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April 4, 2007
Years ago, a mother in Ghana had high aspirations for her newly born child. She named the infant girl Alice, after a revered school teacher of the small town of Bomaa, Ghana.
That child grew up and received her doctorate in social work across the Atlantic at the University of Georgia in May 2006. Three months later, she became an assistant social work professor at the University on Nevada, Reno in August 2006.
Of all the reasons that brought Alice Boateng to Nevada, one of the most interesting is her passion for diversity—or the lack thereof.
"I wanted to help broaden the diversity of the school," Boateng said. "I can make an impact as an international scholar."
It also helped to have a congenial School of Social Work.
"I saw that the faculty was warm and welcoming," Boateng said. "I wanted to be in a place where people would be nice."
Boateng has previous teaching experience both at the University of Georgia and in Ghana, where she taught elementary and high school level students.
"I needed a change, so I decided to switch from the classroom to the field and do social work," Boateng said.
The decision to work in the field changed Boateng's life and brought her to a new place. She applied for a master's degree at Washington University in St. Louis and received the International Peace Scholarship.
Dealing with residency changes and culture shock was not easy for Boateng. As a teacher in Ghana, her rent and utility bills were paid for since she lived close to the students in order to supervise them. The kind of relationships with her neighbors was also another form of culture shock she had to deal with.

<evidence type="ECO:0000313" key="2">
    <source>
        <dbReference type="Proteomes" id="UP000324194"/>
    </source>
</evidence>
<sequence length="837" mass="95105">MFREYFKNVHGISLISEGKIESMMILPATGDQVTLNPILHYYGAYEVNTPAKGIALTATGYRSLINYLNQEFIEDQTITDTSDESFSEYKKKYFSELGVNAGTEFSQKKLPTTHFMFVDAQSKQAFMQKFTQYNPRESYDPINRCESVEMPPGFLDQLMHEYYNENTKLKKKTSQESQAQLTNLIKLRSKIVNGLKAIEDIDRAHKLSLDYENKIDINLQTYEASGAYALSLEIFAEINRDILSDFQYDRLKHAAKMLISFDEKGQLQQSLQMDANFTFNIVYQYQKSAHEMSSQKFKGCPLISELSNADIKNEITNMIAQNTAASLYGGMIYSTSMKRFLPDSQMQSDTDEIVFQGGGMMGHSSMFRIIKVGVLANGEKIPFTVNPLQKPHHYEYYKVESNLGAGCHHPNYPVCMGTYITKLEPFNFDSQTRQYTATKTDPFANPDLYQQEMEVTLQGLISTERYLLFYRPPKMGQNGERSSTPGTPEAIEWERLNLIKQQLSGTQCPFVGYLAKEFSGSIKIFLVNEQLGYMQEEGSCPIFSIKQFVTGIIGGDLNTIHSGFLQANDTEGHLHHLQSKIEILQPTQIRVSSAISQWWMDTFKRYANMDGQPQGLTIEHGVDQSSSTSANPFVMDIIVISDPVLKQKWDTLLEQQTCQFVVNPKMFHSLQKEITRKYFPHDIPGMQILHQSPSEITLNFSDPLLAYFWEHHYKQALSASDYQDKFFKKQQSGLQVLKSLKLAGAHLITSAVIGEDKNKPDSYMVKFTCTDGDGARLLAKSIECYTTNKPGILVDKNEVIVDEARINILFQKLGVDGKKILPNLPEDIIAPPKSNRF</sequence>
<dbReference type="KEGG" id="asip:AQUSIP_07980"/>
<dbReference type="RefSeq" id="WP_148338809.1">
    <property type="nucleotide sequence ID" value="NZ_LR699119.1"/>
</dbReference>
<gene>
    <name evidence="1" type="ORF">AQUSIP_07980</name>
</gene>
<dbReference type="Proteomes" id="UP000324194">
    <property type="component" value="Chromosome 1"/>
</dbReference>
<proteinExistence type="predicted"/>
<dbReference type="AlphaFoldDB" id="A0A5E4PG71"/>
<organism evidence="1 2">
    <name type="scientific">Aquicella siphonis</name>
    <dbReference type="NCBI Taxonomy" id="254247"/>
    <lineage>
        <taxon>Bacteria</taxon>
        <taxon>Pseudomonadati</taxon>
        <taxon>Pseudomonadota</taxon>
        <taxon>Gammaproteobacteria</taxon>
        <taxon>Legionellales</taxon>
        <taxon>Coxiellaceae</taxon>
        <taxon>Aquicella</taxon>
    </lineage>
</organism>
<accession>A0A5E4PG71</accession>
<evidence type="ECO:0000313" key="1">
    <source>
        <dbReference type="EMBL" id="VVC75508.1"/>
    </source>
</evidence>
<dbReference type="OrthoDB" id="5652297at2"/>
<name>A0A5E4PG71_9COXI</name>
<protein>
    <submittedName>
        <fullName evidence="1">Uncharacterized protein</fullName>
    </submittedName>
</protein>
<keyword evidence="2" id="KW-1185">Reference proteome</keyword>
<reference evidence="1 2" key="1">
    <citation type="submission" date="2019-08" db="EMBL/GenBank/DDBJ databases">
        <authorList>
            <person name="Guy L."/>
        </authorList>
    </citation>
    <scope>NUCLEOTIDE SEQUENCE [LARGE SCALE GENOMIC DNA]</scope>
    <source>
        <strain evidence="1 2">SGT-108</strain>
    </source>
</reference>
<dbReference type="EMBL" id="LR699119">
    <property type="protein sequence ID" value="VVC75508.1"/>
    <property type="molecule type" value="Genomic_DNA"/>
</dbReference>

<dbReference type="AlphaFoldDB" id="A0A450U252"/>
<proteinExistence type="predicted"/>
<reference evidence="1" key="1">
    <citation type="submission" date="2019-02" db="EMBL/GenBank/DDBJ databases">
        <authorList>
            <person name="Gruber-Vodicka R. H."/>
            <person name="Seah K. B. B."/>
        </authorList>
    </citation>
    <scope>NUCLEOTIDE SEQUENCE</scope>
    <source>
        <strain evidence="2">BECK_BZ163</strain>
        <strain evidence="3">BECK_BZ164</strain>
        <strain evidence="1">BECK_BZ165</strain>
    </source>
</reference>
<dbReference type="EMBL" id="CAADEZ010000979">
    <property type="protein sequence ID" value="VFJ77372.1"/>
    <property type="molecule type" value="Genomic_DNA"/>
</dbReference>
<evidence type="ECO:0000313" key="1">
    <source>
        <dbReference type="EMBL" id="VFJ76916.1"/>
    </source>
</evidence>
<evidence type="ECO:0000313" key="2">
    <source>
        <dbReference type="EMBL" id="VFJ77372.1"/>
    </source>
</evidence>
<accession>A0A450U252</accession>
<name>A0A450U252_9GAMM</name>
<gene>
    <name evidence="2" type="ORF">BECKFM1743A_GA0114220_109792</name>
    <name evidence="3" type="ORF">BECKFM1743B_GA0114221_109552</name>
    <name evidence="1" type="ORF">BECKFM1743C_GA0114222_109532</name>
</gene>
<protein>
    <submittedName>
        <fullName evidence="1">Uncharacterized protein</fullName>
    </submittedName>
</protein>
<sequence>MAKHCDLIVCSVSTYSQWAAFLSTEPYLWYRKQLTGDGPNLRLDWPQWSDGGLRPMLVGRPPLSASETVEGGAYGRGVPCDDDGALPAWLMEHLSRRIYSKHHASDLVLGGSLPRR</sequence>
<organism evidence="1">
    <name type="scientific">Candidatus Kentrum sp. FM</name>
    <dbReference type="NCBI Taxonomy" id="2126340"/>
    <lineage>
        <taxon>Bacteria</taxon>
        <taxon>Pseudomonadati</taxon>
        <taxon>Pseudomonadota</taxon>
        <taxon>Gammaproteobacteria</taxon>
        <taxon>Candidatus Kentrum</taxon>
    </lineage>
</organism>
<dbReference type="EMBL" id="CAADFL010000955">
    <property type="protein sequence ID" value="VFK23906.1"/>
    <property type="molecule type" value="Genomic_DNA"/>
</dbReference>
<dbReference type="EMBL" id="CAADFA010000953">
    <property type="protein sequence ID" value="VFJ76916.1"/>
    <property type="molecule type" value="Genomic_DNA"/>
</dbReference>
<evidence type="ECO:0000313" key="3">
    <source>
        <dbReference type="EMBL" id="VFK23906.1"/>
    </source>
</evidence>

"In Ghana, you can just knock and you are welcome to talk and eat," Boateng said. "Here, your next-door neighbor has nothing to do with you."
Boateng began teaching with University of Georgia's study abroad program along with her masters and doctorate courses. Boateng conducted her dissertation research on female refugees' social networks in the Buduburam Liberian refugee camp in Ghana. She also researched the effects of the camp's current policies in order to find the best procedures that would benefit the women. The research she was conducting attracted the University of Georgia's study abroad program to the camp.
Boateng will continue the project and teaching abroad with the University Study Abroad Consortium.
"Study abroad is part of what I want to do," Boateng said.
Boateng also enjoys the fringe benefits of teaching for a study abroad program in Ghana. While teaching in Ghana, she makes an effort to see her two children, her family and visit her hometown.
"I can go home and visit my children," Boateng said. "They share [their experiences] with me and I can share with them."
Boateng encourages all her students to study abroad, both for cultural and personal reasons.
"Living and learning in another culture is a life-changing experience," Boateng said. "And we live in a global village now. Issues in a different country affect our own."
Boateng will teach in the summer Ghana course for USAC in the summer. While there, she plans to conduct follow-up research on her first project. Since the civil war in Liberia recently ended, Boateng will seek out some of the women who stayed in Ghana and the women who returned to Liberia to find out why and how their current social networks are affected.
"I will ask the Liberian women why they have gone back," Boateng said. "And I will also try to develop an idea of what needs to be done to integrate the remaining women into Ghanaian culture."
Boateng said the path she took to get to this point of her life was not an easy one. She was the first woman of her small town to receive a doctorate. Boateng hopes to be a role model for the girls in Bomaa, Ghana.
Boateng is glad to have her mother see her aspirations for her child fulfilled.
"People told my mother that after school, I would just come home to my place in the kitchen and at home," Boateng said. "My mom's dream has come true. I am now a professor."